Now I know.  It is so absurdly cynical, but if you think about it, in a post-college stage in life, isn't it sort of true?  There's always some reason, as innocuous as it may be, that you wind up exchanging numbers with a member of the opposite sex - whether it's that you want to date them, or that you want to date their friends, or that you want to work for the company they work for, or that you need a new tennis buddy.  Sure you may eventually end up becoming actual friends after you've dated/dated their friends/gotten a job/played sports together, but at the very beginning, there was probably some ulterior motive.  Since graduating, I cannot think of a single straight guy I've become friends with purely because I thought he would be a fun friend.  It's kind of like in that episode of Friends when Joey challenges Phoebe to find/perform a truly selfless act and she fails.

Nobody just wants to be friends.

Sunday, September 26, 2010

Hiding the Ball

I recently read an article about a study that measured the happiness of married couples one, five and ten years after marriage.  And they didn't measure the happiness of just any old married couples; they compared happiness of arranged marriages versus "love marriages."  Surprisingly (or maybe unsurprisingly), the couples whose marriages had been arranged were happier than their love marriage peers five years after getting hitched and much MUCH happier ten years after tying the knot.

Granted I have no idea how this study "measured" and "compared" happiness, but my first thought was well, obviously, the arranged marriage couples were quote unquote happier.  Their expectations were lower!  Happiness is nothing if not relative.  Case in point: I loved law school.  But was I actually happier while I was in law school than I had been in college or at any point in my life before that?  Or was it simply that I had expected it to be horrible and when it wasn't, I was suddenly not just happy that it didn't suck but I was also happy that my decision to attend law school had been validated and I wouldn't eventually regret being saddled with a miserable amount of debt to pay for a miserable three years.  So, my point is, of course arranged marriage couples are happier.  They probably expected it to suck.   So when it didn't suck as much as it did, they were happy that it didn't suck and on top of it all, they were happy that they were happy.

(Or.  Maybe the people whose marriages were arranged had spent two years being single in New York and had given up hope that they would ever find anyone so they were just grateful that their parents were able to find someone for them to marry at all.)

The study did not espouse any such cynical theories.  The one that struck me the most was the idea that in arranged marriages, everyone's faults are out there on the table from the start.  Everything has already been vetted and all the cobwebs have been swept out of the closet.  You know exactly what you're getting into.  On the the other hand, with 21st century dating, you can spend months getting to know someone and still have no idea what the catch is.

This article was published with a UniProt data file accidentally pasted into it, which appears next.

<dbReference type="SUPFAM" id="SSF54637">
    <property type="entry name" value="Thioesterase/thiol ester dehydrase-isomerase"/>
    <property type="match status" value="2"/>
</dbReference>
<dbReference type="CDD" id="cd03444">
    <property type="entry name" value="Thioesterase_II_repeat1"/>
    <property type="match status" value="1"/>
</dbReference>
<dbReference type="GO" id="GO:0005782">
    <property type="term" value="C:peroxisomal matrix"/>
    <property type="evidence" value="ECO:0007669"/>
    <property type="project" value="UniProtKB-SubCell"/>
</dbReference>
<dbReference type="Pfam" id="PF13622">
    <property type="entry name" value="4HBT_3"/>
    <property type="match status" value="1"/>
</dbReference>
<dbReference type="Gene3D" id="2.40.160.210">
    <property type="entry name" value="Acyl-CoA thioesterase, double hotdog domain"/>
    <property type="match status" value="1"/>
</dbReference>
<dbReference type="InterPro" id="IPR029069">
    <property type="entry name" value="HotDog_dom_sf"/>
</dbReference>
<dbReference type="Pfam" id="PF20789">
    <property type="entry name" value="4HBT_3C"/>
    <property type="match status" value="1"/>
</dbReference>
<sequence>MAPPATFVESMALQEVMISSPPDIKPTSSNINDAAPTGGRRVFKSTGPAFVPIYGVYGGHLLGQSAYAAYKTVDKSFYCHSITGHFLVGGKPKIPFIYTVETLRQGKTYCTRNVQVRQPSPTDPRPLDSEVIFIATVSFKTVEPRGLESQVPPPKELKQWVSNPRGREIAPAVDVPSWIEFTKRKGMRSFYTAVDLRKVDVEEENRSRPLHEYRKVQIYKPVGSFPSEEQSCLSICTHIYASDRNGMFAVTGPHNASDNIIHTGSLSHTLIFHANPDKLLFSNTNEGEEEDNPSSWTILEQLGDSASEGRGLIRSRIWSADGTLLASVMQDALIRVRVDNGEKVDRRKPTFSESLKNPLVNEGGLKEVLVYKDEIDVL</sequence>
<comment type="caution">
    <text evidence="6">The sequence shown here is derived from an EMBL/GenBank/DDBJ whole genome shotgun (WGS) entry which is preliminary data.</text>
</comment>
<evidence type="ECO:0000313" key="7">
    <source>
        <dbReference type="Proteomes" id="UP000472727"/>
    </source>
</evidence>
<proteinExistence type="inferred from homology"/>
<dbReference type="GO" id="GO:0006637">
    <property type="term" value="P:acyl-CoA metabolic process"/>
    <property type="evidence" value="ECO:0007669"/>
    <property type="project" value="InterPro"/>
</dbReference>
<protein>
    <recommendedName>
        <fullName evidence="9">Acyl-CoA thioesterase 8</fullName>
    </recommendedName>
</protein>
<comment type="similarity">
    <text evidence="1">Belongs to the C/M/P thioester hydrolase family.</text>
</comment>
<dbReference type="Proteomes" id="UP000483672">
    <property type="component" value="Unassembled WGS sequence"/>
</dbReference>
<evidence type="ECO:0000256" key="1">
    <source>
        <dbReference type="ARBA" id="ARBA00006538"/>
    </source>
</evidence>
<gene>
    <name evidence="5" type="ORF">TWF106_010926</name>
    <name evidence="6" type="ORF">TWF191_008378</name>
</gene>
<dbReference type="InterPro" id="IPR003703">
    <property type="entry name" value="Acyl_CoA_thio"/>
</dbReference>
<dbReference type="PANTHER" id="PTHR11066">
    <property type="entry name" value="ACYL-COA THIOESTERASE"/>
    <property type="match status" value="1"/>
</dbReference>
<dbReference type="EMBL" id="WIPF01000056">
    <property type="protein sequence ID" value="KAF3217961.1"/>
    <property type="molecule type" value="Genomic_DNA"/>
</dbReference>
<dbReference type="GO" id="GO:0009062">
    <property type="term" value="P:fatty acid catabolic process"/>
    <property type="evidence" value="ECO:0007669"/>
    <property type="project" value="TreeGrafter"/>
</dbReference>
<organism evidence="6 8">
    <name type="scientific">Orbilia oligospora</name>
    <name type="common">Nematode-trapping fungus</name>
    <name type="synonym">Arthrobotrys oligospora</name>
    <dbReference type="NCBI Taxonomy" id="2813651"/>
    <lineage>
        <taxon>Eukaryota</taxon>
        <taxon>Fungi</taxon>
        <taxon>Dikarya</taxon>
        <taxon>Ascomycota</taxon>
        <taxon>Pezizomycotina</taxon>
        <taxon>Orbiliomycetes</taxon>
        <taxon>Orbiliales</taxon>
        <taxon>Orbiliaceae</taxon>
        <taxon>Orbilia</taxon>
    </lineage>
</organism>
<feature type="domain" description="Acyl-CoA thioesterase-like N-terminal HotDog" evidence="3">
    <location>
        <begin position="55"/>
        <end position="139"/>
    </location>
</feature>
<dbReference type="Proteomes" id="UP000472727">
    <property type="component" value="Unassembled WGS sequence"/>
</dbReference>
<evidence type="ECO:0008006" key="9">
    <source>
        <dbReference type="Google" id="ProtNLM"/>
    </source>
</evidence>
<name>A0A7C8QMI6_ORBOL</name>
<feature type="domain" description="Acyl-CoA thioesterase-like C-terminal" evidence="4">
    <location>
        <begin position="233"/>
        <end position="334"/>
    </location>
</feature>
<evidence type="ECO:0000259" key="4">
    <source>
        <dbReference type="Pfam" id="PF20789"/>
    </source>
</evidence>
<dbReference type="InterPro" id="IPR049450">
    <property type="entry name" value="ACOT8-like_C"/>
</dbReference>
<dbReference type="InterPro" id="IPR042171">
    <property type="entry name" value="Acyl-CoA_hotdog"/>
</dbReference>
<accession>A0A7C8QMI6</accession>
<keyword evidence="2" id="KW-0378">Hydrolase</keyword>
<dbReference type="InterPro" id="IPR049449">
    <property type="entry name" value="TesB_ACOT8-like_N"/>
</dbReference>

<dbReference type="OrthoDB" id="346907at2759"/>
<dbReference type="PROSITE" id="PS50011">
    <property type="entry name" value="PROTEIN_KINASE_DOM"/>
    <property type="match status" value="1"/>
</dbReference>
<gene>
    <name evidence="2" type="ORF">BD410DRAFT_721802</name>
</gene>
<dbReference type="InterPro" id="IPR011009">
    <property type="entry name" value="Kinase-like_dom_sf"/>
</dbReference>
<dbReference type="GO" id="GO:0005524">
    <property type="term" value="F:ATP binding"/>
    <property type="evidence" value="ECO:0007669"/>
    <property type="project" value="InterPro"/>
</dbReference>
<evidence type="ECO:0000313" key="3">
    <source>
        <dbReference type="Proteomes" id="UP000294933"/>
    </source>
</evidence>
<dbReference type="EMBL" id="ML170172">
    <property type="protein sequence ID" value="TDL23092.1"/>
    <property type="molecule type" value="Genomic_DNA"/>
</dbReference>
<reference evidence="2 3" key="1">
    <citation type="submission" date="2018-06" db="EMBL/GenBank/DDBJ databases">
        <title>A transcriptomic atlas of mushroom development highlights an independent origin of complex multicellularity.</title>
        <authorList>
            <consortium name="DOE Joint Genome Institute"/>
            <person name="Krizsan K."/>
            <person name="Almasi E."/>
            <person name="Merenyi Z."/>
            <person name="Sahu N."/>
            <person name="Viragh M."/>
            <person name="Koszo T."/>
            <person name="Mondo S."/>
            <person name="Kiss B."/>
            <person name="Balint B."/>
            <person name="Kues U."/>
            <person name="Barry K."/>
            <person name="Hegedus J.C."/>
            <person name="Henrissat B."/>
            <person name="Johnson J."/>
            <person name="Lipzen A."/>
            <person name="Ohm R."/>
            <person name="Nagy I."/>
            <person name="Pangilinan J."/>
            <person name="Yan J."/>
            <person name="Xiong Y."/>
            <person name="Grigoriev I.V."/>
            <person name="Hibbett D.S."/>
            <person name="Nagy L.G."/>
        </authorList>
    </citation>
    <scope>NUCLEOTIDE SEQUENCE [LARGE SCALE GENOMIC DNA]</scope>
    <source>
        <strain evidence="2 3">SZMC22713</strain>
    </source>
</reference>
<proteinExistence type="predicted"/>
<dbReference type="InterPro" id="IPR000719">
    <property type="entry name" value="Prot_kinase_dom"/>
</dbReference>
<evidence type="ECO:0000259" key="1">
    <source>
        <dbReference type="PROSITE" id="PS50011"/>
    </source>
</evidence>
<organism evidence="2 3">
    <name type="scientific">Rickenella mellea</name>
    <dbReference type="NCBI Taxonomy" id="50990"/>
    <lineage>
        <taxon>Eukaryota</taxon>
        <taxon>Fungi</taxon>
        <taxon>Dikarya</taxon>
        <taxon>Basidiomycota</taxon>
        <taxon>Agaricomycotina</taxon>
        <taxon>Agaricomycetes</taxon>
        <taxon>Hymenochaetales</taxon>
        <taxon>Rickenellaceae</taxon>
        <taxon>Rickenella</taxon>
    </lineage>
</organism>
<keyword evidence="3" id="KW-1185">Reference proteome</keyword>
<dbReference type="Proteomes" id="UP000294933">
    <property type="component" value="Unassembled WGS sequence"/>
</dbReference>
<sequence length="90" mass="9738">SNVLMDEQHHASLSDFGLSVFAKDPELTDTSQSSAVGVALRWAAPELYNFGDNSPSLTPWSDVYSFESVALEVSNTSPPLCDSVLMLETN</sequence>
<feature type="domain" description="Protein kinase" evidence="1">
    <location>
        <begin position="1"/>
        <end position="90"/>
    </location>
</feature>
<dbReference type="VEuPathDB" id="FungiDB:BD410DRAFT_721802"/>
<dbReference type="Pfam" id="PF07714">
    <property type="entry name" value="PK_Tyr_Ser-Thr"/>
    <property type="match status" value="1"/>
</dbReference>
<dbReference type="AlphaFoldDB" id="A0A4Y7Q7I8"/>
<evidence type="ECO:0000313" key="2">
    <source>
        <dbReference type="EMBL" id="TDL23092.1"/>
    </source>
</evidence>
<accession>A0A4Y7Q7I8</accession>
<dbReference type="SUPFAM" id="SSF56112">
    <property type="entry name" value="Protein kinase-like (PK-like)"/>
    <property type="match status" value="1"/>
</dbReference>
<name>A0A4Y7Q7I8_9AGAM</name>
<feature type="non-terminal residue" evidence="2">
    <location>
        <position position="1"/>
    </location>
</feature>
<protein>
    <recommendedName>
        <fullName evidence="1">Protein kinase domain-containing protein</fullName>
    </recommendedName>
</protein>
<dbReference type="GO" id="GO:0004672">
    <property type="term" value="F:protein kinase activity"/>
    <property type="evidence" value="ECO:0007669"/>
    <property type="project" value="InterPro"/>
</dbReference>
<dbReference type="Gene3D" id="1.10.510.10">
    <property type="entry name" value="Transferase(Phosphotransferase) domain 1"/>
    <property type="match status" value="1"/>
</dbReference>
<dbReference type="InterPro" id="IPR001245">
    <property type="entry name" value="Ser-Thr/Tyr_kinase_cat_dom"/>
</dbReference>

Now, I realize that maybe not everyone has a catch.   And for my own sanity, I think I'd want to know that too.  If there are NO deal breakers attached to a particular guy, it would be great to know that up front, so I could stop looking for faults and stop waiting for the other shoe to drop.  I feel like I've spend way too much time trying to figure out the end of the phrase "he's really great but..."  And similarly, I feel like I've expended a lot of energy hiding my crazy girl side from guys I've dated.  So maybe it would be nice to just say to a guy at the very beginning, "Hi, nice to meet you.  And by the way, I can get a little nutso at times, I'm a commitment-phobe and I don't like holding hands."

This all sounds so nice to me in theory.  After years of futilely playing the dating game, the idea of having a little cheat sheet, a guide to getting the next level in Mario Bros., well, it just sounds lovely.  But then I wonder, if I did have such a cheat sheet, would I ever give anyone a chance in the first place? Would anyone give me a chance in the first place?  Maybe it IS better not to know someone's faults until you've had a chance to meet each other and sparks have flown.  Maybe it's only after falling in love with someone that you can really accept someone's faults because you actually want the good to outweigh the bad.

So is it better to have all the information up front?   Or is it better to keep hiding the ball?  I'm not sure.

Monday, September 6, 2010

The Dating Cycle

This weekend, it felt like fall had finally found New York (nevermind that it is supposed to be 89 degrees tomorrow).  I love fall.  I love the sound of leaves crunching underfoot and being able to sleep with the windows open.  I love how fall comes with so many mixed feelings - giddily looking forward to a new school year full of potential while wistfully saying goodbye to the carefree days of summer, eagerly picking crisp, red apples while noticing the sudden absence of lush, summer berries from the produce aisle, wrapping a warm scarf around your neck while reluctantly tucking away your flip flops.  I love how fall feels quiet, but hurried, as though everyone is trying to get as much done as they can before turning in for the winter.